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What's in a name?

Discussion of everything related to the Theory of Evolution.

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What's in a name?

Postby alextemplet » Sat Jan 05, 2008 4:28 pm

I was thinking this morning about how many people associate the terms "Darwinism" and "evolution" as virtual synonyms. Certainly Darwin was a significant contributor to evolutionary theory, but does he really deserve to be identified with the entire scientific discipline as a whole? The theory of evolution has been around for a very long time. The ancient Greeks had some theories on the subject, and I once read that they even had a version of the theory of natural selection.

Darwin's great contribution to evolutionary science was that he greatly advanced our understanding of how evolution and natural selection work, much as Mendeleev's periodic table advanced our understanding of how atoms work. However, nobody today refers to chemical periodicity as "Mendeleevism"; why, then, is evolution or natural selection so often referred to as Darwinism?

Is it possible that, because of the political/religious nature of the debate, Darwin has gained an excessive amount of fame (or infamy?) compared to other sciences and has thus had his name identified as synonymous with his theory? Is it perhaps easier for anti-evolutionists to refer to natural selection as "Darwinism" and thus attempt to make it look like the dreamings of one man, instead of the more scientifid term of "evolution"? This may be the case; the theory of heliocentiricism, for example, was originally called "Copernicanism" by many of its opponents who opposed it for many of the same reasons. I have noticed that the use of the term "Darwinism" as a synonym for evolution seems to be most common in creationist circles, which leads me to suspect that it is simply a term of convenience for Darwin's opponents.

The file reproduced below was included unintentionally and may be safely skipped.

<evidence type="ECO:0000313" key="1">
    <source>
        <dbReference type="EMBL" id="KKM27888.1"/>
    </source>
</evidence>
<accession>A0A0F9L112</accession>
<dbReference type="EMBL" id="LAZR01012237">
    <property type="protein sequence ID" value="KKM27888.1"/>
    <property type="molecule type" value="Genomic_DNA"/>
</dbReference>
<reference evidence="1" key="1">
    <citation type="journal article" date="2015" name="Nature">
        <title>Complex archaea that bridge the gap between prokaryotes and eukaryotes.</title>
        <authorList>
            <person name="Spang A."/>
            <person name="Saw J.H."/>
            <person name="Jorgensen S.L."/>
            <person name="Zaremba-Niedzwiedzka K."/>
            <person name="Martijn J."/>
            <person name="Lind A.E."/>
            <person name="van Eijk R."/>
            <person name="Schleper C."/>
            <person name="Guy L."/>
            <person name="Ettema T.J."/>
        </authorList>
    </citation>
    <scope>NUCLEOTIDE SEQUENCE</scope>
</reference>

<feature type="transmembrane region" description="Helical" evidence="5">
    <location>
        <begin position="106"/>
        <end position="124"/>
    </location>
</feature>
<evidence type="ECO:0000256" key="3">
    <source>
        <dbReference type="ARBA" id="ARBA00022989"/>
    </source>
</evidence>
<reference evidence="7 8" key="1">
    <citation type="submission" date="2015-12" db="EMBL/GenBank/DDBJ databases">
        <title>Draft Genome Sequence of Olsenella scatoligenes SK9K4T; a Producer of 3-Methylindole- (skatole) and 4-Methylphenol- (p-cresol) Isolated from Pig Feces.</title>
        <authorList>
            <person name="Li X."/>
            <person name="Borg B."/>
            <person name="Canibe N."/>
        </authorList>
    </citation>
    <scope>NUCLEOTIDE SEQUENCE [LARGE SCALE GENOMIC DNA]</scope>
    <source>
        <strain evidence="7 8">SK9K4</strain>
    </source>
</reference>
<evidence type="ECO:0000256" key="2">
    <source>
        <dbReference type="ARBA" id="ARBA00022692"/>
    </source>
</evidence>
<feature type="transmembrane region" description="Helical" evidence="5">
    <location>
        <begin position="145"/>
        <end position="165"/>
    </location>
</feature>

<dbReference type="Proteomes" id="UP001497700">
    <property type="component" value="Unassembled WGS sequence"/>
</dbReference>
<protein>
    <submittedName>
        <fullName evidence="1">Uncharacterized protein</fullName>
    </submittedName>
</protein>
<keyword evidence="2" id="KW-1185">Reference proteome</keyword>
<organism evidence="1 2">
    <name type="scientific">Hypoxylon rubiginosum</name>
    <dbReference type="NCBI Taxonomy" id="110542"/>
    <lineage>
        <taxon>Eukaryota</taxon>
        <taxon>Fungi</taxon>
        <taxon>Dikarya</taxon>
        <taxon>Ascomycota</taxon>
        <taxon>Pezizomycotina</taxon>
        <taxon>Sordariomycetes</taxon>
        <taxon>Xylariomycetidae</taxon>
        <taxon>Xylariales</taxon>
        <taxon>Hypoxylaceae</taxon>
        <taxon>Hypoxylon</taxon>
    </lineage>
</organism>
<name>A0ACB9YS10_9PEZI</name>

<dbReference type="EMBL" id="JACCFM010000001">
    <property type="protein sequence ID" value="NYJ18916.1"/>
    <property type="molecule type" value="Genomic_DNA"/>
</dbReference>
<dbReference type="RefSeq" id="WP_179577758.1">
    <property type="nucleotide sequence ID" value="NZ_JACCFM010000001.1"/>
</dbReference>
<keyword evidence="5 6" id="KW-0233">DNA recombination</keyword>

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Postby MrMistery » Sat Jan 05, 2008 7:42 pm

using the word "darwinism" for evolution as it is currently understood is not accurate. The theory has grown greatly since Darwin's time.
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Re: What's in a name?

Postby alextemplet » Sun Jan 06, 2008 5:52 am

Exactly my point, yet the word is often used as synonymous with evolution, especially among anti-evolutionist circles. Even the name of this forum "Evolution and Darwinism" hints that the two terms might be synonyms.
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Postby MrMistery » Sun Jan 06, 2008 5:02 pm

yeah, i know. i once told the admin to change the name but he seems to have forgot. I definitely agree with you that creationists like the term(from the same reasons that you stated) but there are also some people that use it without noting the subtle but important difference(like the admin did when he wrote the forum descriptions)
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Postby mcar » Mon Jan 07, 2008 11:52 am